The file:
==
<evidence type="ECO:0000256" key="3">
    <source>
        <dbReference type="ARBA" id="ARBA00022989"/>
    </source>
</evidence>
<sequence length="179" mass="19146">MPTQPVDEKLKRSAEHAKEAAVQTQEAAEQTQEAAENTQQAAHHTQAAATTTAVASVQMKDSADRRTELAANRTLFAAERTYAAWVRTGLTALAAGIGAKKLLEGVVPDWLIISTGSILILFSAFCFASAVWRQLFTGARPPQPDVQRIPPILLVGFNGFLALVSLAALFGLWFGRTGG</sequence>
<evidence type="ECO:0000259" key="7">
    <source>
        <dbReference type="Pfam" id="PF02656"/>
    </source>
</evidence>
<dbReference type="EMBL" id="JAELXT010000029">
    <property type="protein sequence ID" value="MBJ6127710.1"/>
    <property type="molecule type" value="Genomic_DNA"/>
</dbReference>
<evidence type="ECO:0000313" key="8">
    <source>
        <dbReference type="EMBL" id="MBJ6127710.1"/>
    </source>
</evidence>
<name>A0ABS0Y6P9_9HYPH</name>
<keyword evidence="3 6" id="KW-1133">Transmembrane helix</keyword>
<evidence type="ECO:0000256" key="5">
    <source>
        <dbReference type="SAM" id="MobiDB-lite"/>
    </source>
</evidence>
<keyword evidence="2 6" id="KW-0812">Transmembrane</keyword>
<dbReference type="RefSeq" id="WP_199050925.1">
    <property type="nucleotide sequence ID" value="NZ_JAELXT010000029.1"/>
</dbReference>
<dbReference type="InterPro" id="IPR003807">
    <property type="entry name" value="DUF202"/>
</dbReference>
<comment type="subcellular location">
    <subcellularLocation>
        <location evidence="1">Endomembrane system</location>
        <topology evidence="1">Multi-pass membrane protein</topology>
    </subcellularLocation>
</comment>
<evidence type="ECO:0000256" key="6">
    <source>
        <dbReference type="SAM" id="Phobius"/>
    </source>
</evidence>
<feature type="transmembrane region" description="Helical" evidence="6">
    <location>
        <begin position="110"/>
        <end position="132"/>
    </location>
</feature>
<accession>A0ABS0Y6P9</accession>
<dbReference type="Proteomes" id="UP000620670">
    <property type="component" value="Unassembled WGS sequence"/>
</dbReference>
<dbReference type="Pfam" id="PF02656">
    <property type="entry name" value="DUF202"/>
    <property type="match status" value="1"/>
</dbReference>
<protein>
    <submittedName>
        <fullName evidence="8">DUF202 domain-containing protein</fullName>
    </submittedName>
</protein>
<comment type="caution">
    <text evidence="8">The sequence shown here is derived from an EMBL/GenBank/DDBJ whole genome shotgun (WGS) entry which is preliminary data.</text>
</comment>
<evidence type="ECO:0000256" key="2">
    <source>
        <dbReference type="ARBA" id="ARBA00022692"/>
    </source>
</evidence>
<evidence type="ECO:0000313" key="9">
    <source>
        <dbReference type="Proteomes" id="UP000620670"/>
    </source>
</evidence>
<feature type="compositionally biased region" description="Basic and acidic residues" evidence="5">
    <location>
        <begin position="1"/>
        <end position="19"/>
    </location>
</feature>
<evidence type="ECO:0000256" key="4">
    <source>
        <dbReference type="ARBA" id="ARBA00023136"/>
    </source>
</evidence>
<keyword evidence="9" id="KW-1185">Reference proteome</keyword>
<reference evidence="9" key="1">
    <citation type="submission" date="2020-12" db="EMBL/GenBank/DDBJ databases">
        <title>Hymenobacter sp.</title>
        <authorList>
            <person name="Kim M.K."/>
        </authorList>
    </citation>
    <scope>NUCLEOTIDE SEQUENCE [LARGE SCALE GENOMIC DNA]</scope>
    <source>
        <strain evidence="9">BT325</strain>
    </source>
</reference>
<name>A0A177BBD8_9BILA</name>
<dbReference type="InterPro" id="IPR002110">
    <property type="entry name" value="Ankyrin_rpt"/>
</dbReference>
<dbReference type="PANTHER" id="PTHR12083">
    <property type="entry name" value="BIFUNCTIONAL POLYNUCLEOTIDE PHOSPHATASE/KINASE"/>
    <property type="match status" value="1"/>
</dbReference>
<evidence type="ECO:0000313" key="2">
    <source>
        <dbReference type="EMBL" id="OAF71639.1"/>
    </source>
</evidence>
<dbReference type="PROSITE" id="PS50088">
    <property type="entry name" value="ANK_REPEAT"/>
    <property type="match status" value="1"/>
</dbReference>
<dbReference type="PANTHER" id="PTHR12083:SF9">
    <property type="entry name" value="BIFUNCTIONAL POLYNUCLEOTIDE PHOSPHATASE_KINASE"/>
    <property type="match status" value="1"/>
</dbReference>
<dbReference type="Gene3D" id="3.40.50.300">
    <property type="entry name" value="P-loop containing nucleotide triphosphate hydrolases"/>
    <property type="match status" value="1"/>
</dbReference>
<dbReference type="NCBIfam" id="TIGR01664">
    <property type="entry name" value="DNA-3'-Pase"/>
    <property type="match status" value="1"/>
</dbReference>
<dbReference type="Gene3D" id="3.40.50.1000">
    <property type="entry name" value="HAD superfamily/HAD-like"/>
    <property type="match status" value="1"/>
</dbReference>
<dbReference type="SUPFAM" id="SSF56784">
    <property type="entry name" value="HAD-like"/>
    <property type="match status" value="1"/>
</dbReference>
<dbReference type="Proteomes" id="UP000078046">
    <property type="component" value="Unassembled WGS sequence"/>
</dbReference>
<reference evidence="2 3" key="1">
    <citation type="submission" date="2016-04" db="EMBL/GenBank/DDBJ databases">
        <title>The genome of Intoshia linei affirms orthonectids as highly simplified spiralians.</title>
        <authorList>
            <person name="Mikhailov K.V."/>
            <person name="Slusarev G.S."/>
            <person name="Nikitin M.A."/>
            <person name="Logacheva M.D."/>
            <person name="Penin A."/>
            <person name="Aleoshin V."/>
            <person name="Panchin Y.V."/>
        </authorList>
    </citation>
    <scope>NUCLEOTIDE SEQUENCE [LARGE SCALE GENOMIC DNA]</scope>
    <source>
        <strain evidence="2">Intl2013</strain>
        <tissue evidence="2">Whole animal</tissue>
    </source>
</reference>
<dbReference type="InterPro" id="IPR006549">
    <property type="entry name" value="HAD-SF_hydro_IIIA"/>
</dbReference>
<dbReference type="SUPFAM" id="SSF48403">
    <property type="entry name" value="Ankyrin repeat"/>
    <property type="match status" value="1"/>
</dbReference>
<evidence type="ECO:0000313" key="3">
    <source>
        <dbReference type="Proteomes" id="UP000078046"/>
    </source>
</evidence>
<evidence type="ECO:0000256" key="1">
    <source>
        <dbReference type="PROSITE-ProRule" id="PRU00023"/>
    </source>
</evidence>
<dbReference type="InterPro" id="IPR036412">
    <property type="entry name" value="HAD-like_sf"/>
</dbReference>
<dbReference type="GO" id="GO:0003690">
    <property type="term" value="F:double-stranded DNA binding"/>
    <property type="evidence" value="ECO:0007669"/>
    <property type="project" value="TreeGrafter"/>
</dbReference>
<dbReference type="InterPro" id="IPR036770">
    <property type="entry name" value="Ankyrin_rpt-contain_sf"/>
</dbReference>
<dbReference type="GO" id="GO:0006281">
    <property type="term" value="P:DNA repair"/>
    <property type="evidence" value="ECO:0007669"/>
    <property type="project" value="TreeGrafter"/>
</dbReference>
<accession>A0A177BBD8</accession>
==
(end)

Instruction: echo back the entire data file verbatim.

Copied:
<evidence type="ECO:0000256" key="3">
    <source>
        <dbReference type="ARBA" id="ARBA00022989"/>
    </source>
</evidence>
<sequence length="179" mass="19146">MPTQPVDEKLKRSAEHAKEAAVQTQEAAEQTQEAAENTQQAAHHTQAAATTTAVASVQMKDSADRRTELAANRTLFAAERTYAAWVRTGLTALAAGIGAKKLLEGVVPDWLIISTGSILILFSAFCFASAVWRQLFTGARPPQPDVQRIPPILLVGFNGFLALVSLAALFGLWFGRTGG</sequence>
<evidence type="ECO:0000259" key="7">
    <source>
        <dbReference type="Pfam" id="PF02656"/>
    </source>
</evidence>
<dbReference type="EMBL" id="JAELXT010000029">
    <property type="protein sequence ID" value="MBJ6127710.1"/>
    <property type="molecule type" value="Genomic_DNA"/>
</dbReference>
<evidence type="ECO:0000313" key="8">
    <source>
        <dbReference type="EMBL" id="MBJ6127710.1"/>
    </source>
</evidence>
<name>A0ABS0Y6P9_9HYPH</name>
<keyword evidence="3 6" id="KW-1133">Transmembrane helix</keyword>
<evidence type="ECO:0000256" key="5">
    <source>
        <dbReference type="SAM" id="MobiDB-lite"/>
    </source>
</evidence>
<keyword evidence="2 6" id="KW-0812">Transmembrane</keyword>
<dbReference type="RefSeq" id="WP_199050925.1">
    <property type="nucleotide sequence ID" value="NZ_JAELXT010000029.1"/>
</dbReference>
<dbReference type="InterPro" id="IPR003807">
    <property type="entry name" value="DUF202"/>
</dbReference>
<comment type="subcellular location">
    <subcellularLocation>
        <location evidence="1">Endomembrane system</location>
        <topology evidence="1">Multi-pass membrane protein</topology>
    </subcellularLocation>
</comment>
<evidence type="ECO:0000256" key="6">
    <source>
        <dbReference type="SAM" id="Phobius"/>
    </source>
</evidence>
<feature type="transmembrane region" description="Helical" evidence="6">
    <location>
        <begin position="110"/>
        <end position="132"/>
    </location>
</feature>
<accession>A0ABS0Y6P9</accession>
<dbReference type="Proteomes" id="UP000620670">
    <property type="component" value="Unassembled WGS sequence"/>
</dbReference>
<dbReference type="Pfam" id="PF02656">
    <property type="entry name" value="DUF202"/>
    <property type="match status" value="1"/>
</dbReference>
<protein>
    <submittedName>
        <fullName evidence="8">DUF202 domain-containing protein</fullName>
    </submittedName>
</protein>
<comment type="caution">
    <text evidence="8">The sequence shown here is derived from an EMBL/GenBank/DDBJ whole genome shotgun (WGS) entry which is preliminary data.</text>
</comment>
<evidence type="ECO:0000256" key="2">
    <source>
        <dbReference type="ARBA" id="ARBA00022692"/>
    </source>
</evidence>
<evidence type="ECO:0000313" key="9">
    <source>
        <dbReference type="Proteomes" id="UP000620670"/>
    </source>
</evidence>
<feature type="compositionally biased region" description="Basic and acidic residues" evidence="5">
    <location>
        <begin position="1"/>
        <end position="19"/>
    </location>
</feature>
<evidence type="ECO:0000256" key="4">
    <source>
        <dbReference type="ARBA" id="ARBA00023136"/>
    </source>
</evidence>
<keyword evidence="9" id="KW-1185">Reference proteome</keyword>
<reference evidence="9" key="1">
    <citation type="submission" date="2020-12" db="EMBL/GenBank/DDBJ databases">
        <title>Hymenobacter sp.</title>
        <authorList>
            <person name="Kim M.K."/>
        </authorList>
    </citation>
    <scope>NUCLEOTIDE SEQUENCE [LARGE SCALE GENOMIC DNA]</scope>
    <source>
        <strain evidence="9">BT325</strain>
    </source>
</reference>
<name>A0A177BBD8_9BILA</name>
<dbReference type="InterPro" id="IPR002110">
    <property type="entry name" value="Ankyrin_rpt"/>
</dbReference>
<dbReference type="PANTHER" id="PTHR12083">
    <property type="entry name" value="BIFUNCTIONAL POLYNUCLEOTIDE PHOSPHATASE/KINASE"/>
    <property type="match status" value="1"/>
</dbReference>
<evidence type="ECO:0000313" key="2">
    <source>
        <dbReference type="EMBL" id="OAF71639.1"/>
    </source>
</evidence>
<dbReference type="PROSITE" id="PS50088">
    <property type="entry name" value="ANK_REPEAT"/>
    <property type="match status" value="1"/>
</dbReference>
<dbReference type="PANTHER" id="PTHR12083:SF9">
    <property type="entry name" value="BIFUNCTIONAL POLYNUCLEOTIDE PHOSPHATASE_KINASE"/>
    <property type="match status" value="1"/>
</dbReference>
<dbReference type="Gene3D" id="3.40.50.300">
    <property type="entry name" value="P-loop containing nucleotide triphosphate hydrolases"/>
    <property type="match status" value="1"/>
</dbReference>
<dbReference type="NCBIfam" id="TIGR01664">
    <property type="entry name" value="DNA-3'-Pase"/>
    <property type="match status" value="1"/>
</dbReference>
<dbReference type="Gene3D" id="3.40.50.1000">
    <property type="entry name" value="HAD superfamily/HAD-like"/>
    <property type="match status" value="1"/>
</dbReference>
<dbReference type="SUPFAM" id="SSF56784">
    <property type="entry name" value="HAD-like"/>
    <property type="match status" value="1"/>
</dbReference>
<dbReference type="Proteomes" id="UP000078046">
    <property type="component" value="Unassembled WGS sequence"/>
</dbReference>
<reference evidence="2 3" key="1">
    <citation type="submission" date="2016-04" db="EMBL/GenBank/DDBJ databases">
        <title>The genome of Intoshia linei affirms orthonectids as highly simplified spiralians.</title>
        <authorList>
            <person name="Mikhailov K.V."/>
            <person name="Slusarev G.S."/>
            <person name="Nikitin M.A."/>
            <person name="Logacheva M.D."/>
            <person name="Penin A."/>
            <person name="Aleoshin V."/>
            <person name="Panchin Y.V."/>
        </authorList>
    </citation>
    <scope>NUCLEOTIDE SEQUENCE [LARGE SCALE GENOMIC DNA]</scope>
    <source>
        <strain evidence="2">Intl2013</strain>
        <tissue evidence="2">Whole animal</tissue>
    </source>
</reference>
<dbReference type="InterPro" id="IPR006549">
    <property type="entry name" value="HAD-SF_hydro_IIIA"/>
</dbReference>
<dbReference type="SUPFAM" id="SSF48403">
    <property type="entry name" value="Ankyrin repeat"/>
    <property type="match status" value="1"/>
</dbReference>
<evidence type="ECO:0000313" key="3">
    <source>
        <dbReference type="Proteomes" id="UP000078046"/>
    </source>
</evidence>
<evidence type="ECO:0000256" key="1">
    <source>
        <dbReference type="PROSITE-ProRule" id="PRU00023"/>
    </source>
</evidence>
<dbReference type="InterPro" id="IPR036412">
    <property type="entry name" value="HAD-like_sf"/>
</dbReference>
<dbReference type="GO" id="GO:0003690">
    <property type="term" value="F:double-stranded DNA binding"/>
    <property type="evidence" value="ECO:0007669"/>
    <property type="project" value="TreeGrafter"/>
</dbReference>
<dbReference type="InterPro" id="IPR036770">
    <property type="entry name" value="Ankyrin_rpt-contain_sf"/>
</dbReference>
<dbReference type="GO" id="GO:0006281">
    <property type="term" value="P:DNA repair"/>
    <property type="evidence" value="ECO:0007669"/>
    <property type="project" value="TreeGrafter"/>
</dbReference>
<accession>A0A177BBD8</accession>